The insulin-like growth factor-I receptor (IGF-IR) plays a critical role in cell growth regulation and transformation. The radiosensitivity of NIH 3T3 fibroblasts overexpressing either wild-type or mutant IGF-IR was examined. High levels of wild-type IGF-IR conferred radioresistance, and mutational analysis revealed that this effect correlated with the transforming capacity but not the mitogenic activity of the receptor. The radioresistant phenotype was reversed when the cells were incubated with antisense oligonucleotides targeted to IGF-IR mRNA, demonstrating that IGF-IR directly influences radioresistance. The clinical significance of these findings was examined in an immunohistochemical analysis of primary breast tumors, revealing that high levels of IGF-IR in tumor samples were highly correlated with ipsilateral breast tumor recurrence (IBTR) following lumpectomy and radiation therapy (P = 0.001). Subgroup analysis revealed that, for early breast tumor relapses (within 4 years of initial breast tumor diagnosis), elevated levels of IGF-IR were strongly associated with IBTR (P = 0.004) but IGF-IR expression was not prognostic for IBTR from breast cancer patients with late relapses (P was not significant). These studies provide evidence for the influence of IGF-IR on cellular radioresistance and response to therapy and raise the possibility that the radiocurability of selected tumors may be improved by pharmaceutical strategies directed toward the IGF-IR.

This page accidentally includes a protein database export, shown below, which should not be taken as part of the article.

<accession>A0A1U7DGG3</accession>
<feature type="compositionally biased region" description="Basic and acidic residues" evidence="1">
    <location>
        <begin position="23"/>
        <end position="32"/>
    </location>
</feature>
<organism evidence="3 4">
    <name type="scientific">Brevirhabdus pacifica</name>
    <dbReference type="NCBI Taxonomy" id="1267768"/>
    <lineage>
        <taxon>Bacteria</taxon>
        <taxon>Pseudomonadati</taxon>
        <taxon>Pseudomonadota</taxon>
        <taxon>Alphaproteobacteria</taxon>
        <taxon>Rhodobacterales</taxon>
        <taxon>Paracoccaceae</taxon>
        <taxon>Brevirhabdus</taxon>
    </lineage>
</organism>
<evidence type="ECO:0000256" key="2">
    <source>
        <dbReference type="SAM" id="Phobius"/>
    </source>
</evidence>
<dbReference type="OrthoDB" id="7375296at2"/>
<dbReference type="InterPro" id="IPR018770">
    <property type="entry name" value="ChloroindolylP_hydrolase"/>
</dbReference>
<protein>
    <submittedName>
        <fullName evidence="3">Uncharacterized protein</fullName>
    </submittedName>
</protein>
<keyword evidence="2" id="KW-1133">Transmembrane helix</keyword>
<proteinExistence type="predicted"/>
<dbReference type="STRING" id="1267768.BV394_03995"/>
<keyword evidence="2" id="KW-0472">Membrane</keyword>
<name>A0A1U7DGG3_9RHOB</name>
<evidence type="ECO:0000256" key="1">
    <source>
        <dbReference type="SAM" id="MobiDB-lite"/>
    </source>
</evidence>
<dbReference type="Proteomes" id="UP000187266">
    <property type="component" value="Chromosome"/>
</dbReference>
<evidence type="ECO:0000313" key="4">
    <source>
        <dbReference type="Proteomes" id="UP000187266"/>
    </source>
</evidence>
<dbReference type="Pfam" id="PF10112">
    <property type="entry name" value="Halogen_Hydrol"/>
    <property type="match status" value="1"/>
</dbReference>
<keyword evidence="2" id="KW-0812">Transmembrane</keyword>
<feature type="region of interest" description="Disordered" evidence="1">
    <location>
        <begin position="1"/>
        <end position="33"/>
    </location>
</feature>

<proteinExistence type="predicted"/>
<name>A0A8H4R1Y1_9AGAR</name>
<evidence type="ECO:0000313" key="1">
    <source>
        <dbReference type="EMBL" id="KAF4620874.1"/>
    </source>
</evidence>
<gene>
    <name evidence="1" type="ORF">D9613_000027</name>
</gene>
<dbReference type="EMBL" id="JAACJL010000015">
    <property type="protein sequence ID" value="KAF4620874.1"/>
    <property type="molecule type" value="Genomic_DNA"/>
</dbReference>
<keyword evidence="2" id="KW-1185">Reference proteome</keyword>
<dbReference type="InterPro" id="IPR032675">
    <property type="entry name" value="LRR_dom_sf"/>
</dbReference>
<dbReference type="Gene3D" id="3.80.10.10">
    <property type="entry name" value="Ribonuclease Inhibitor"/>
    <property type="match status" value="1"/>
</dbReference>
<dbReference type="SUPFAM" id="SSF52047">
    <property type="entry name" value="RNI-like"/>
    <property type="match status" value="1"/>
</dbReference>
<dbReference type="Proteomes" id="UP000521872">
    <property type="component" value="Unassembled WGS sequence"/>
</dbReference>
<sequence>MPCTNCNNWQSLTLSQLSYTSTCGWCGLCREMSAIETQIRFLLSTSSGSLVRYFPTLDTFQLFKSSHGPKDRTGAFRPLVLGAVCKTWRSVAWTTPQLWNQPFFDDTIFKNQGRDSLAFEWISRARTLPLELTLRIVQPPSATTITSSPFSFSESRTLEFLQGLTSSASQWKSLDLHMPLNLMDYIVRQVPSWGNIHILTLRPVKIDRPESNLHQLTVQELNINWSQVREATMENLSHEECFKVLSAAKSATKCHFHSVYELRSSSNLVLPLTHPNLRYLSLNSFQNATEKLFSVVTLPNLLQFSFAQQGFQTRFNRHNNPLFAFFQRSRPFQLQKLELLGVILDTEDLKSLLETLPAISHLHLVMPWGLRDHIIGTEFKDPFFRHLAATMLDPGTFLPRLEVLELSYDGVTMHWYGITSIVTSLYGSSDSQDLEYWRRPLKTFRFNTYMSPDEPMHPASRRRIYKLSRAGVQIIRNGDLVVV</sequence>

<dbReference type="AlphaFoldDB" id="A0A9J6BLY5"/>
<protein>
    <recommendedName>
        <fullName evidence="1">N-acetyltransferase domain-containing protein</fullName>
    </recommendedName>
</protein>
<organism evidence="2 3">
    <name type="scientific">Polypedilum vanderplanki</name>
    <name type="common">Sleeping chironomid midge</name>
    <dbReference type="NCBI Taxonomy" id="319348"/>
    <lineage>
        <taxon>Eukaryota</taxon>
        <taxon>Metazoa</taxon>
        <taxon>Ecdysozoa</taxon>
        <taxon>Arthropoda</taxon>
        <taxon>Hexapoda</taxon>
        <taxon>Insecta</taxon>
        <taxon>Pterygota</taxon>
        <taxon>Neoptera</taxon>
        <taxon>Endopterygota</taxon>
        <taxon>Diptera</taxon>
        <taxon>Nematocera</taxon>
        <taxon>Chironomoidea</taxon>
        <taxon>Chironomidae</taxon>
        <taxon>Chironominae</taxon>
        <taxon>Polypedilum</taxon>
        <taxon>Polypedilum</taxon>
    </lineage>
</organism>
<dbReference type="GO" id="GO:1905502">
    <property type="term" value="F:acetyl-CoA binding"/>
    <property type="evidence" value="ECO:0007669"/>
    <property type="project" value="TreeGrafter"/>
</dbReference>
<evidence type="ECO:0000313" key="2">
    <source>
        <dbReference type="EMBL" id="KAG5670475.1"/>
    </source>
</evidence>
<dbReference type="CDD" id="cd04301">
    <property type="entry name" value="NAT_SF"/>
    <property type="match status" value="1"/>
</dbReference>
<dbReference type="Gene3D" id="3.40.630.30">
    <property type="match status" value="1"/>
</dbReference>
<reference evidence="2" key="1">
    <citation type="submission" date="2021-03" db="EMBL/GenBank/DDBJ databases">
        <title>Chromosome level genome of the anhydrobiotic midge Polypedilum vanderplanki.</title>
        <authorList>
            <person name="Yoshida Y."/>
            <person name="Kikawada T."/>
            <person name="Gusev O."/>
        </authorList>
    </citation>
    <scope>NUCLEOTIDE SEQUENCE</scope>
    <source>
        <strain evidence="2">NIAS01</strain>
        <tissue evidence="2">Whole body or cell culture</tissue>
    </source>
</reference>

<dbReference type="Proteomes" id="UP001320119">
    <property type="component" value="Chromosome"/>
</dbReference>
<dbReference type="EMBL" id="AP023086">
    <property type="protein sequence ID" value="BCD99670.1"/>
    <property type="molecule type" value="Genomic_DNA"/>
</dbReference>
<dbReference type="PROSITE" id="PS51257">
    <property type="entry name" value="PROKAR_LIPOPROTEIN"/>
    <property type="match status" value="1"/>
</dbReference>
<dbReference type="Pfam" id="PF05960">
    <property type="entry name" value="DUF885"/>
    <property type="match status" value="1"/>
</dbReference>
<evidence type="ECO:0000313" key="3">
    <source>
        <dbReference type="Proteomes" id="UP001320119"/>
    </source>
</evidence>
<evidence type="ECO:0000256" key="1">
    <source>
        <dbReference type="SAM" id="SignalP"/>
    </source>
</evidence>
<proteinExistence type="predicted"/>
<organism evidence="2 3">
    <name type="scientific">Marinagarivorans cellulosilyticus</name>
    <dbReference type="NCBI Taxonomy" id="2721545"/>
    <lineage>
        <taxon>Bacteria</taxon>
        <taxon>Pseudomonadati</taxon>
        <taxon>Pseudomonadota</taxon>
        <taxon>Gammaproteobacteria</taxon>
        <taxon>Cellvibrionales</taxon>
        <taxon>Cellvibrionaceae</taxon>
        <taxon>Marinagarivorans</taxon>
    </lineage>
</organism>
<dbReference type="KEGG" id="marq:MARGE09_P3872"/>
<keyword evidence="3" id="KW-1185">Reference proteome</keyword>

This work was supported by the Yale University Department of Therapeutic Radiology, the Charles E. Culpeper Foundation, and NIH Grant ES05775.